Tips for growing, selling organic
California growers considering organic certification were able to hear about the value of doing so — and tips for getting started — from a farmer, buyer and agricultural economist at one of the California Small Farm Conference workshops.
“I had about a thousand customers per week at the farmers market, pulling up my carrots and saying, ‘Are these organic?’ And I got tired of that question,” said farmer Phil McGrath, about one of the many reasons he chose to grow organically.
McGrath and a produce buyer he works with both talked about the importance of “telling your production story” as a marketing tool, and said having the certified-organic label helped.
“We feel that it’s easy for consumers to wrap their heads around ‘organic.’ They think they know what it means,” said Karen Beverlin, vice president of specialty sales for FreshPoint. “The labels give us something to hang on [McGrath] and his product, but then it's up to us to tell the story of how that's so different.”
One of the things that sets McGrath apart from some other farmers is his emphasis on diversified farming. His main piece of advice for budding organic farmers is growing organically is easier on a diversified farm. McGrath Family Farms grows mixed vegetables, strawberries, heirloom tomatoes, pumpkins and cover crops.
“If you're going to be an organic farmer, it's hard to grow just one thing,” he said. “It’s a kick to be this diversified – it really does make you a stronger farmer. I grow more things in season, I use a normal amount of water and I’ve stabilized my labor demands. I have very few pest problems; probably my first [main pest] would be birds, next would be mammals.”
Karen Klonsky, UC Cooperative Extension agricultural economist at UC Davis, explained the basics of organic certification and the organic market.
“California dominates organic production nationwide,” she said.
Organic production includes following USDA’s National Organic Program, with no prohibited substances for at least three years — including synthetic substances not on the national list, genetic engineering and sewage sludge. Farmers selling more than $5,000 per year must be certified to call their produce organic. The process to get certified involves preparing an organic system plan, recordkeeping and an annual inspection. Klonsky explained that there are 25 USDA accredited certifiers active in California.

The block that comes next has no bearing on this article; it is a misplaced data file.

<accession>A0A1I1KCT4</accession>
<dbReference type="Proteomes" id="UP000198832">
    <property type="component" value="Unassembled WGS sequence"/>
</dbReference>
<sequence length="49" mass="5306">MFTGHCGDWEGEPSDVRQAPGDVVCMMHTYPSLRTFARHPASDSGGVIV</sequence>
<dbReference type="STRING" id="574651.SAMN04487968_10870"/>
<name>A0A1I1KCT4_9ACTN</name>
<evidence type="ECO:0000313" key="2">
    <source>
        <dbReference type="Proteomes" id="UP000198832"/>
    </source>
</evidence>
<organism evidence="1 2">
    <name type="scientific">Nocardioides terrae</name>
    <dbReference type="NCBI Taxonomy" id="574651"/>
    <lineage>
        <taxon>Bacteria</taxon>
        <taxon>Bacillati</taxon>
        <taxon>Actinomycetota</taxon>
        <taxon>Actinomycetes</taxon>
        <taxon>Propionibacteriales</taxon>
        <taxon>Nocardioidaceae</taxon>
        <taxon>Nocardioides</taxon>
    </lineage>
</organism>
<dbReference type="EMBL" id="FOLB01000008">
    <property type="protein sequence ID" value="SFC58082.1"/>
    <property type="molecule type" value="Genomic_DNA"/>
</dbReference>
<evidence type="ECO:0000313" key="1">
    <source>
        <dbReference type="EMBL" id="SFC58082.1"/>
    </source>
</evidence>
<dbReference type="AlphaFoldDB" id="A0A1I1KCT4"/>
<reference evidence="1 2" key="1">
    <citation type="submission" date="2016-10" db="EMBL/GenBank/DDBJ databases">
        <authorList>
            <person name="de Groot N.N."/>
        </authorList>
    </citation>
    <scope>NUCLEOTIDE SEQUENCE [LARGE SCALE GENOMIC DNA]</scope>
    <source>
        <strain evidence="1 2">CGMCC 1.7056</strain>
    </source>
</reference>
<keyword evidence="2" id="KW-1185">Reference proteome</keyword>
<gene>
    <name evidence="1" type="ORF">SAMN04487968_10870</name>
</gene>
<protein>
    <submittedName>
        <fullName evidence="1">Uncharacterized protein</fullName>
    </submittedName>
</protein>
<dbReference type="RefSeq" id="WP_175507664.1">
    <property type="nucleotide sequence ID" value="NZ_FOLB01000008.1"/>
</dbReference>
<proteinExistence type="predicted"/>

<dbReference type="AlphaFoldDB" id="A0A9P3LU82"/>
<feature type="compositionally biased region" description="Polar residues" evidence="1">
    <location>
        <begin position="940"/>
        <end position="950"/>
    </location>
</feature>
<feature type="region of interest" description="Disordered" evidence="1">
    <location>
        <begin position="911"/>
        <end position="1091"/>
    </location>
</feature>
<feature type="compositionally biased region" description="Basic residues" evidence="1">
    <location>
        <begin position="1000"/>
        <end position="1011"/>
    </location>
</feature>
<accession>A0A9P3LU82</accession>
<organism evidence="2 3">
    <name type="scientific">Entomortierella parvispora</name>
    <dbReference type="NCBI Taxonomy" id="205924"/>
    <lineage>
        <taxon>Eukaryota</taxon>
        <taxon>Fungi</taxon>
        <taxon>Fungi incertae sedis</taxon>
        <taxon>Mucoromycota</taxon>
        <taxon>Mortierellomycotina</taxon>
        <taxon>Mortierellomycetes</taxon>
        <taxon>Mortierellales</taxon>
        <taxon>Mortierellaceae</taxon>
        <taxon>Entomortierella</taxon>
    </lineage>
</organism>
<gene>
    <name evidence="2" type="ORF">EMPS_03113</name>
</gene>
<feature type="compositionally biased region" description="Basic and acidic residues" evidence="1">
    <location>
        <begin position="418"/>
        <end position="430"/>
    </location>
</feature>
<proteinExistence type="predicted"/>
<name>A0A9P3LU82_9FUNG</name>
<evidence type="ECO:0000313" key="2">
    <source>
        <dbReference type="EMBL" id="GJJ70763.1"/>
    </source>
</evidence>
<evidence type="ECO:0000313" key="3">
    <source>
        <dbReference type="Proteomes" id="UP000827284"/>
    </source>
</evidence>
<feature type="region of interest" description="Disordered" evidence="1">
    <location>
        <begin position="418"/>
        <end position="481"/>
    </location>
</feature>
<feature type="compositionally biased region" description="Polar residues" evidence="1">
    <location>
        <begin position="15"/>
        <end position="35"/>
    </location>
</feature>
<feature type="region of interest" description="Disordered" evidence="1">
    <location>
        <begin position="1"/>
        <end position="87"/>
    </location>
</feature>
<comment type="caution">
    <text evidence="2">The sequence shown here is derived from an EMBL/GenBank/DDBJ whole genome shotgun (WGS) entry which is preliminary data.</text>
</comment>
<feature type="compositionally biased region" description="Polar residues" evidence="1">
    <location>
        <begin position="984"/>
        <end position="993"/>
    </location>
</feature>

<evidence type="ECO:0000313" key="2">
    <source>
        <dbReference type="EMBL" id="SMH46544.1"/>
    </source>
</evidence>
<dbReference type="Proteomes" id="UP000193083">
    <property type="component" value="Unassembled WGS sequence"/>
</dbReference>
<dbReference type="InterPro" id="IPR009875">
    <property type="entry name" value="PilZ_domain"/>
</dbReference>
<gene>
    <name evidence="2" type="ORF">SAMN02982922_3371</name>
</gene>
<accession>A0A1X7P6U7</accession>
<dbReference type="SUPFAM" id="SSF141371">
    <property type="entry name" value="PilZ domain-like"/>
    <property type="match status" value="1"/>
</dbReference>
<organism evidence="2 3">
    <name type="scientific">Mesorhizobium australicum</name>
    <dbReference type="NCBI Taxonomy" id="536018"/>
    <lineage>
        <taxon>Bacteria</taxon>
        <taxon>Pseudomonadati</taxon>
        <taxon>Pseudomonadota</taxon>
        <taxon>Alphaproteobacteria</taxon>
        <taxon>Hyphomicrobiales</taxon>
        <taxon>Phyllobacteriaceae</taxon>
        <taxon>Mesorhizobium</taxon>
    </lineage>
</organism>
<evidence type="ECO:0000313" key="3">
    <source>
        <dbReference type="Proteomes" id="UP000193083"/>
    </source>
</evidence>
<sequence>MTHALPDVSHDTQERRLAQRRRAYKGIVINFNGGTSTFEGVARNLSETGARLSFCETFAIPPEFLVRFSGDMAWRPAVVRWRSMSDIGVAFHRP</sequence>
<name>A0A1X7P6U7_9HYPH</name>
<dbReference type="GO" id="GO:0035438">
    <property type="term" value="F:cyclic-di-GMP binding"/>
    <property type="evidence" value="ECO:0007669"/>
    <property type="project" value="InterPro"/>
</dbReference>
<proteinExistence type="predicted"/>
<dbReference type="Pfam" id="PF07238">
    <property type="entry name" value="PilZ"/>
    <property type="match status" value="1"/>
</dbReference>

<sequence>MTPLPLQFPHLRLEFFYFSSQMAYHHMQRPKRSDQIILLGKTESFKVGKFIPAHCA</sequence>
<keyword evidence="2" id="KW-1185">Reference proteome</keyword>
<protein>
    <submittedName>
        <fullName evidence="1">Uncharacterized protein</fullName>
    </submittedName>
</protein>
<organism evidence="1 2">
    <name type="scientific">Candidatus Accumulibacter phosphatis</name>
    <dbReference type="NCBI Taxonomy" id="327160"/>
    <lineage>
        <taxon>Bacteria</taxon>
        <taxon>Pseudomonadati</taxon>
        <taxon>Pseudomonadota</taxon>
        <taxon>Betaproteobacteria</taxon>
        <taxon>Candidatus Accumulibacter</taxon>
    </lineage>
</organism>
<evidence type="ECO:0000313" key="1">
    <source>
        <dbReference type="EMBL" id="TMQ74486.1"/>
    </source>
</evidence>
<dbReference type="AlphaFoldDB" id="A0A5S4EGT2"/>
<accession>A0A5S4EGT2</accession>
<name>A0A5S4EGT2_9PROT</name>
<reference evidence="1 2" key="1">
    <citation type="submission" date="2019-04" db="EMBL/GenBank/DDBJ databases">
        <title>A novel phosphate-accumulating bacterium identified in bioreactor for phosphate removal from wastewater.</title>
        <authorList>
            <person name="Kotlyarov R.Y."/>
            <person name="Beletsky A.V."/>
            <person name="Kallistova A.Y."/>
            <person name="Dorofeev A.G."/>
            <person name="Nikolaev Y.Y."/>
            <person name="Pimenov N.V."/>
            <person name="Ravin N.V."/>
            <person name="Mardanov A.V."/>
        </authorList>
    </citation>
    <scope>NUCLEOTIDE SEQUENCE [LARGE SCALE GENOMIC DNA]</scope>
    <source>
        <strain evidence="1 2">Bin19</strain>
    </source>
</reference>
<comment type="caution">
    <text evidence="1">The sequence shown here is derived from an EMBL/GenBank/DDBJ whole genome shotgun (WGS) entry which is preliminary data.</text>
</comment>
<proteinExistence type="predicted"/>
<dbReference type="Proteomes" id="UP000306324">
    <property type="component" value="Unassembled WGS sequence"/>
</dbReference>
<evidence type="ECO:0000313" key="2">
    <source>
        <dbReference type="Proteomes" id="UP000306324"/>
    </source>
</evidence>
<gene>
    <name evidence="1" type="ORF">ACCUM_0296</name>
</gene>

“All of the rules being followed are the same by any certifier,” she said. “How they do differ is whether they’re nonprofit, for-profit, a government agency, etc.”
Though costs and fee structures vary, all of the certifiers charge for the application, inspection and certification. Some certifiers also have trade associations, play political roles, offer educational programs or have specialized services and expertise.
Klonsky said that growers should plan for the certification process to take 8-12 weeks, though many certifiers offer expedited programs at an additional cost.
“That's something to ask a certifier: Once I get you my paperwork, how soon until you'll visit my farm and I'll be certified?” Klonsky said.
The certifier’s inspection will review and verify your farm’s organic system plan (OSP), with a facility tour including any storage and processing, all records pertaining to organic production and practices and an audit trail with a balance of inputs and outputs.
Klonsky recommends setting aside time, work space and relevant staff members for the inspection. Any changes to labels or systems should be submitted to the certifier prior to the inspection, to save time and confusion. (View Klonsky's presentation and others from the conference.)
Resources recommended by Klonsky:
- ATTRA, the National Sustainable Agriculture Information Service provides information for organic production, marketing, databases, and certification information
- The Organic Trade Association works with U.S. organic industry to support and grow organic.
- The National Organic Program has monthly reports, policy updates, list of U.S. certifiers
- CDFA Organic Program has information on registration, cost share for certification and accredited certifiers in California
- Organic Materials Review Institute (OMRI) is the U.S. gold standard for materials review and information
Back to the newsletter: Find more Small Farm News articles from our Vol 1. 2012 edition.